Warning for Operators About Unauthorised Ads

Warning for Operators About Unauthorised Ads

The UK’s betting regulator, the Gambling Commission, has issued a warning to its licensed operators regarding unauthorised advertisements.

The warning concerns operators’ digital adverts and whether they are being used on certain websites, which could provide unauthorised access to content that may be copyrighted.

Third Party Affiliate Sites Could Be to Blame

It seems the digital ads could have been displayed on websites infringing copyright on behalf of licensed operators by affiliate sites.

The regulator has now asked various operators to immediately terminate any contracts they hold with offending third party affiliate pages.

For some time, the Commission has added to a list known as the IWL, the Infringing Website List. This list of owned by the City of London Police Intellectual Property Crime Unit. The GC’s latest move has been to make a list available to all its licensees to check whether they are currently working with any sites having infringed copyright.

Infringements Could Mean Gambling is Linked to Crime

Affiliate sites earn commissions for passing customers into gambling operators. The worry now is that unauthorised advertising on unlicenced sites leads to a contribution of funding for the said site, therefore inadvertently linking the gambling industry with the crime.

This comes when the industry is doing all it can to disassociate itself from unsavoury groups, achieved via each licenced operator’s anti-money laundering policy which should always be kept up to date as a condition of its licence with the Gambling Commission.

While the Commission reports that it has seen a significant reduction in gambling adverts showing up on sites apparently infringing copyright down the years, some still appear. The latest warnings remind operators that some third-party affiliate sites still use the practice and that it must be stamped out completely.

While it’s true that operators pay affiliate sites to drive business their way, they are naturally assumed to make extra money from these practices by attracting new customers to their brands.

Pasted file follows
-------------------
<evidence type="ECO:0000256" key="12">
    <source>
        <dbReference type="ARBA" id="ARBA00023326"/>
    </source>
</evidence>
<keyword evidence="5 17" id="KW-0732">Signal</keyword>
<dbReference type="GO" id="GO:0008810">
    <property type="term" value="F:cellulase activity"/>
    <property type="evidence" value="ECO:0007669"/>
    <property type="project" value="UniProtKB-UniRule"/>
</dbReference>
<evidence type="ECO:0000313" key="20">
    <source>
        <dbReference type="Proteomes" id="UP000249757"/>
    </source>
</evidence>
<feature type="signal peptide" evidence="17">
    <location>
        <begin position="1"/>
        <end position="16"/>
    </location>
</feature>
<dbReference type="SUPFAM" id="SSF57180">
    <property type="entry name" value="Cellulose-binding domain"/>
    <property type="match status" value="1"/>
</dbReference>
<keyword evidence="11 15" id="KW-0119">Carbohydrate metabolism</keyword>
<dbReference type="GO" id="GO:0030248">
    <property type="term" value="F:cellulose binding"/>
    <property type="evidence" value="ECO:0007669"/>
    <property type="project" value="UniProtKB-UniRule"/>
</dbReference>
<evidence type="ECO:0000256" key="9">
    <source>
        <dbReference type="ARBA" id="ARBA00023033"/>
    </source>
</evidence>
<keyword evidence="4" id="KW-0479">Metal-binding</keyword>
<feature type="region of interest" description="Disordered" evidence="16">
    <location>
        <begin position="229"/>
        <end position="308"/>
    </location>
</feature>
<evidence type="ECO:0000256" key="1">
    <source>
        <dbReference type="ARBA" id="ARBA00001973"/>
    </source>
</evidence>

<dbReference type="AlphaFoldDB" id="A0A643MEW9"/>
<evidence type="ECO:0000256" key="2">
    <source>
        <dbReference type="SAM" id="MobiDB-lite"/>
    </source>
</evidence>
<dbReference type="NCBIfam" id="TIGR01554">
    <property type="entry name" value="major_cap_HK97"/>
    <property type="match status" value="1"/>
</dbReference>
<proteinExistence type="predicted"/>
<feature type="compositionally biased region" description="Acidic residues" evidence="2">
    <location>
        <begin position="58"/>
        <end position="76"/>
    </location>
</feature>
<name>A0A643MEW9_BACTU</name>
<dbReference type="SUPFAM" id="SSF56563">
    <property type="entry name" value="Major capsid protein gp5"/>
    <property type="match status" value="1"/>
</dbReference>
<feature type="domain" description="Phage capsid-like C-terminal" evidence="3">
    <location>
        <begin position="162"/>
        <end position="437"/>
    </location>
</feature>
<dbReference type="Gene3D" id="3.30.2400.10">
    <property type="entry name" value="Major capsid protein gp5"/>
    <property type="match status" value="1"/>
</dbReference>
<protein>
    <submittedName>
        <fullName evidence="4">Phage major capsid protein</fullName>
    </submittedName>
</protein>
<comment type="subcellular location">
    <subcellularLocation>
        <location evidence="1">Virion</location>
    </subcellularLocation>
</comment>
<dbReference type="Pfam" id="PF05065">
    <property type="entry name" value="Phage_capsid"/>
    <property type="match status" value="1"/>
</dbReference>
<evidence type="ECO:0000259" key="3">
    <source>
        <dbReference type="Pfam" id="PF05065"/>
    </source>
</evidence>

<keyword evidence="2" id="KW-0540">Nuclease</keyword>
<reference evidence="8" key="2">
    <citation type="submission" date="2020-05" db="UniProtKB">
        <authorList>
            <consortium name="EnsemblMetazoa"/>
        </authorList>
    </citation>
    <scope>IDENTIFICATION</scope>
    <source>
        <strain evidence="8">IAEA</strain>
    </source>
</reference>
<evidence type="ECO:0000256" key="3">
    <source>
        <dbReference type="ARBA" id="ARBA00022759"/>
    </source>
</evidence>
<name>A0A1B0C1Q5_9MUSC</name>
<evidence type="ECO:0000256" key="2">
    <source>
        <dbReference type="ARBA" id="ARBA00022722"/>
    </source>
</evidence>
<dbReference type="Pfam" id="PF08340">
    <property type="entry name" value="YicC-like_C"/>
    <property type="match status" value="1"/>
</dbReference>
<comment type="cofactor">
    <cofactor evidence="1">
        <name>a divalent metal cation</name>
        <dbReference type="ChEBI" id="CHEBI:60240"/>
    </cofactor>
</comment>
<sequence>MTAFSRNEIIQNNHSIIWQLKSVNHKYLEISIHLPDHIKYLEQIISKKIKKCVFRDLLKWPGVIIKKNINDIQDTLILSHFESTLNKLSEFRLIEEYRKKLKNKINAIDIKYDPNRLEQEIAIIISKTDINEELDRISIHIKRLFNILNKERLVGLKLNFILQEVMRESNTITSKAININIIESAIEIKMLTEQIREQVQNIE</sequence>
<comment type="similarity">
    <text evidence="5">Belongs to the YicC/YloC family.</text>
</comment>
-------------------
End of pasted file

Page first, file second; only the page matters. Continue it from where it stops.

As such, the burden now falls on licensees within the industry to now introduce additional controls. Gambling operators will now need to introduce extra controls or review their current methods of monitoring these practices to ensure that more infringements do not occur.

Commission Has Not Advised Specific Measures

While the responsibility to repair the current situation regarding ads showing on copyright-infringing sites falls squarely on gambling operators, the Commission has not made any specific demands on how this should be achieved.

To date, the GC hasn’t advised specific measures for licensees to prevent infringements but has made it very clear that they expect the situation to be taken care of forthwith.

Despite the great efforts made by the industry as a whole to stamp out any unsavoury behaviour and illegal activity, web-based loopholes are still being exploited.

Recently, the Commission launched a successful investigation into illegal lotteries being run via Facebook, something they managed to stop in Great Britain via the investigation.

In this case, it must be pointed out that affiliate sites exist for the right reasons. While they ultimately earn their revenue by driving new players to licenced gambling operators, they do this by first providing strong content for the reader regarding casino and bookmaker reviews, game reviews and news from the industry.

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